Architecture of South Korea

Historic Architectures[edit] Located in Seoul is the Gwangtonggwan, the oldest continuously-operating bank building in Korea.[1] It was registered as one of city's protected monuments on March 5, 2001.[2] Joseon Architectures Trees and flowers were carefully arranged to make a nice view.The presence of gulttuk or chimney is a unique characteristic of Korean architecture which is rarely found in its other Asian counterparts.Another pavilion in Changdeok Royal Palace. Architecture in South Korea. Korean cuisine. Korean cuisine as a national cuisine known today has evolved through centuries of social and political change.

Korean cuisine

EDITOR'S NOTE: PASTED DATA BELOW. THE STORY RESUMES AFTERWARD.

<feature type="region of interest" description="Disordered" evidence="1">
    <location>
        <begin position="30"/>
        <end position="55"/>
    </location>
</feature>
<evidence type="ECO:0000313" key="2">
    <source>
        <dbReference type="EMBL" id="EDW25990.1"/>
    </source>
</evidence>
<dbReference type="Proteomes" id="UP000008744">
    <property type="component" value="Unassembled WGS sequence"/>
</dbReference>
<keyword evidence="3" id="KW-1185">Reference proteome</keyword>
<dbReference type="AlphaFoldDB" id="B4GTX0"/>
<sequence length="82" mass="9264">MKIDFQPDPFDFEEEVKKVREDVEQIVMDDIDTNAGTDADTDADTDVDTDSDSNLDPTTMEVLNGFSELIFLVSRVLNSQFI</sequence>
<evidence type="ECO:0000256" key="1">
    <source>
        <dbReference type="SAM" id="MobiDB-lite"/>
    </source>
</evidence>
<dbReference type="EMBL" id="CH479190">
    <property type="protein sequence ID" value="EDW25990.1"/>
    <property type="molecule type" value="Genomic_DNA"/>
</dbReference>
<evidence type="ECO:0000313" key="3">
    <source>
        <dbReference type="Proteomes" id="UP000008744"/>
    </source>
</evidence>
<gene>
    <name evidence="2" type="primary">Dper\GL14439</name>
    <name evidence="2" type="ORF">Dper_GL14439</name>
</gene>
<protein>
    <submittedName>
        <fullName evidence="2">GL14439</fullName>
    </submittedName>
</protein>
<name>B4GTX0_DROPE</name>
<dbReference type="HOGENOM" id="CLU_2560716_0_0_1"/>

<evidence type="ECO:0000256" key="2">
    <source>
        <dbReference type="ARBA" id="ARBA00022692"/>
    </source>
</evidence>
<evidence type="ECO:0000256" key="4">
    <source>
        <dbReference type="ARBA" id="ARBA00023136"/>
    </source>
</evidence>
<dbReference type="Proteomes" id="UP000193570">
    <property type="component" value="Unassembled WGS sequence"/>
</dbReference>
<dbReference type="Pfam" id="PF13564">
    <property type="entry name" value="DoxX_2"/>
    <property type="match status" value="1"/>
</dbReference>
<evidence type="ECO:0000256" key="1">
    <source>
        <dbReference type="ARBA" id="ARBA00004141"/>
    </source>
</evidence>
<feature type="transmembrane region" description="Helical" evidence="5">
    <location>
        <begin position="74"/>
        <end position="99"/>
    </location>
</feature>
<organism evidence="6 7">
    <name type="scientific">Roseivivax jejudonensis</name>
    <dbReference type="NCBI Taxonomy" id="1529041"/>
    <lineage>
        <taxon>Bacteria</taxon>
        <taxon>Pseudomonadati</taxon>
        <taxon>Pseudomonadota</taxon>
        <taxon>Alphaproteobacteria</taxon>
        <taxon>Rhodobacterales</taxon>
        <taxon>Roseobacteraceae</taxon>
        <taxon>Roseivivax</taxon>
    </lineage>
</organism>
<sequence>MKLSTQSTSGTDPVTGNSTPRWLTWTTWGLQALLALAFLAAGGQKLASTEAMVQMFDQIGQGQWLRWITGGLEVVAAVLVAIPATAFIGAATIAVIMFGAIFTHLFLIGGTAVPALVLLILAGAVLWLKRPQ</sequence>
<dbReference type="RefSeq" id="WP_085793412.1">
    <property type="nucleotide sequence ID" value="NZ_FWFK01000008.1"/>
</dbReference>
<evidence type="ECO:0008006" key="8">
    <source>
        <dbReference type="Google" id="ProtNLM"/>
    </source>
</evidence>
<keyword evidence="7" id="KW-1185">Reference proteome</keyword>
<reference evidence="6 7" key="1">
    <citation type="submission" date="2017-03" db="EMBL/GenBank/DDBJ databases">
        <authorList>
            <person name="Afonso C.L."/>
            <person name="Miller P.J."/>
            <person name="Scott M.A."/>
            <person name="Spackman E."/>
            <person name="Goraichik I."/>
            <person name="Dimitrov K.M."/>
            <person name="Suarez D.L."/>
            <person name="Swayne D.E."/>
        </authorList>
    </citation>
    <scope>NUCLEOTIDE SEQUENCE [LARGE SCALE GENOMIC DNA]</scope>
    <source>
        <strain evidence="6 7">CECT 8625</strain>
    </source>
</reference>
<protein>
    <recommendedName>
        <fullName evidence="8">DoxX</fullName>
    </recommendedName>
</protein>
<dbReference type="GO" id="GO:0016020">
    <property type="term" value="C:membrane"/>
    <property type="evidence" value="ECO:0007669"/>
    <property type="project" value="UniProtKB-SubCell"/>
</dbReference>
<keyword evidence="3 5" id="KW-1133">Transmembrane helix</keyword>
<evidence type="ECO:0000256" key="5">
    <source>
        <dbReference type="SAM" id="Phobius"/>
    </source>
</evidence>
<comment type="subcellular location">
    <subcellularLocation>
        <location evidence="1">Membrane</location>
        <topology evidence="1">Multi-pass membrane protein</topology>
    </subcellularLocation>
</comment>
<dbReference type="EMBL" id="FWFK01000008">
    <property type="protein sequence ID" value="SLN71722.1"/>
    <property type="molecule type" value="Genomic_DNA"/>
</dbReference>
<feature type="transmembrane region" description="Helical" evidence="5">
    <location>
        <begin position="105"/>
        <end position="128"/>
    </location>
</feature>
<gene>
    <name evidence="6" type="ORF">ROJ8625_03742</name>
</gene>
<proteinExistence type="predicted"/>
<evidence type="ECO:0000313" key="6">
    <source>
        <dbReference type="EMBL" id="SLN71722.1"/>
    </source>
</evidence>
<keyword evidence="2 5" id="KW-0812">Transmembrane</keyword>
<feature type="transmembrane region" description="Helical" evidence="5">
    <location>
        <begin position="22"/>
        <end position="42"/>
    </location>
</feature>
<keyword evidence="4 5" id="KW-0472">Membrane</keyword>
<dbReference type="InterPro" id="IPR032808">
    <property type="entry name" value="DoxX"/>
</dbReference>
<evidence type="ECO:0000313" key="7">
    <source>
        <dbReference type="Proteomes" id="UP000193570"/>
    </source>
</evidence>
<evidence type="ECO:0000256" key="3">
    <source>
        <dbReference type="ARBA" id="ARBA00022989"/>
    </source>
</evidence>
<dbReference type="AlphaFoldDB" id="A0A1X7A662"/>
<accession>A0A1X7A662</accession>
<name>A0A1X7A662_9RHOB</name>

Originating from ancient agricultural and nomadic traditions in southern Manchuria and the Korean peninsula, Korean cuisine has evolved through a complex interaction of the natural environment and different cultural trends.[2][3] Korean cuisine is largely based upon rice, vegetables, and meats. Traditional Korean meals are noted for the number of side dishes (banchan) that accompany steam-cooked short-grain rice. Kimchi is served often, sometimes at every meal. Commonly used ingredients include sesame oil, doenjang (fermented bean paste), soy sauce, salt, garlic, ginger, pepper flakes and gochujang (fermented red chili paste). Ingredients and dishes vary by province. Food[edit] Grains[edit] Dolsotbap, cooked rice in a stone pot (dolsot) Grains have been one of the most important staples to the Korean diet. Cuisine in South Korea. Media in South Korea. Korean Wave. The Korean Wave[2] (Hangul: 한류; hanja: 韓流; RR: Hallyu[1]; MR: Hallyu) is a neologism referring to the increase in the popularity of South Korean culture since the late 1990s.